This short book by an Indigenous author is amazing for many reasons. First there is a mystical element for sure. But mostly the story is notable for describing an emotional state: the moment when 10- and 12-year-old children realize that life can be cruel and unfair; their abrupt loss of innocence is coupled with the realization that their parents and people in authority are powerless to circumvent an injustice. This story will produce tears and at times a heartbreaking sadness so be warned but endure and read this remarkable book.
It is the 1960s: Ana is 15 years old and newly married when she moves to New York City with her much older controlling husband. The NY context is the Washington Heights neighbourhood which is colourful and multi-cultural. Ana speaks no English and has no documents so she has a tough life. The 1960s setting in NY is one of the strengths of this story. Thanks Amy, for this recommendation.
A contemporary novel of the last decade in England, a time of profound societal change: the rise of populism, rage against change, the chaos of Brexit and much middle-aged angst. A quirky set of characters undertake some brilliantly funny actions. Thanks Mary & Mike, for this enjoyable recommendation.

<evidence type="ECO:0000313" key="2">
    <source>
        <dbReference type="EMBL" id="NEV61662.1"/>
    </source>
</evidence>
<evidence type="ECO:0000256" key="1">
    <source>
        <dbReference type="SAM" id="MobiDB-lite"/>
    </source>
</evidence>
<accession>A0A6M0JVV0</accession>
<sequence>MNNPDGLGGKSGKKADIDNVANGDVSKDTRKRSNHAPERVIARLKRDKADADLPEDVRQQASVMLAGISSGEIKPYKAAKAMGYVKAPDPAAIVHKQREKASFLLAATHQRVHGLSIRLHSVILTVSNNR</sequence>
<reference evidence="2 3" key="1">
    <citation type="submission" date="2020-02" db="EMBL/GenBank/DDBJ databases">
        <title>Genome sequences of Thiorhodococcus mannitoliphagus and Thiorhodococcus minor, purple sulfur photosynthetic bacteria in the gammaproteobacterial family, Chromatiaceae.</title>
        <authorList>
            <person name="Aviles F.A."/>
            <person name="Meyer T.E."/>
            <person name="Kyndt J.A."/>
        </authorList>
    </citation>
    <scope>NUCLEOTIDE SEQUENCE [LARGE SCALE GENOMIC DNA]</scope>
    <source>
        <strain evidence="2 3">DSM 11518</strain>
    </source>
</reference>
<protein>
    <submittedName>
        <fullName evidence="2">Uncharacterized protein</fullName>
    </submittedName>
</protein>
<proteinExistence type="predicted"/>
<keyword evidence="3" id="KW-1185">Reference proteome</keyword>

An odd couple makes a trip to Nice France. Noah is a 79-year-old recently-widowed childless retired University professor; Michael is his 11-year-old great-nephew who Noah has never met. Their wildly disparate backgrounds create both considerable conflict and humour as they investigate a series of World War II photographs from Noah’s mother. This is a wondrously written story of love, loss and family.
Faulks is a superb writer (A Week in December) and this latest novel continues his tradition of literary excellence. Above all, the story is a love letter to Paris, with two interesting and vastly dissimilar characters. Hannah is a 31-year-old American historian researching the experiences of Parisienne women during World War II. Tariq is a 19-year-old from Morocco looking for … something. There are echoes of the past in the present that are fascinating. This is a thought-provoking story with two memorable characters: highly recommended.
This delightful novel is about complicated family relationships. Henry and Kath have two grown daughters; Starr is the oldest and is special-needs (Williams Syndrome). Part of the story recounts a disastrous road trip by Henry, Starr and Darren (Henry’s co-worker) to a ComicCon convention in Chicago. How can a father get the correct balance between being protective, to hold on tighter, to hold off the future, with the absolute need to let go? In parts the story is hilarious but also poignant and at times heart-breaking. Henry can be frustratingly hapless at times, full of contradictions. All the characters have rich complex personalities, proving that life is messy and complicated: a very fine read. Thanks Amy, for this recommendation.
Simply put, this is a marvellous read. Diane is a married mother of three grown children whose life is over-turned when her husband leaves her for a younger woman. What is brilliant in the story-telling is the raw emotions, the biting anger displayed by Diane in encounters with her mother-in-law and her husbands new partner are priceless.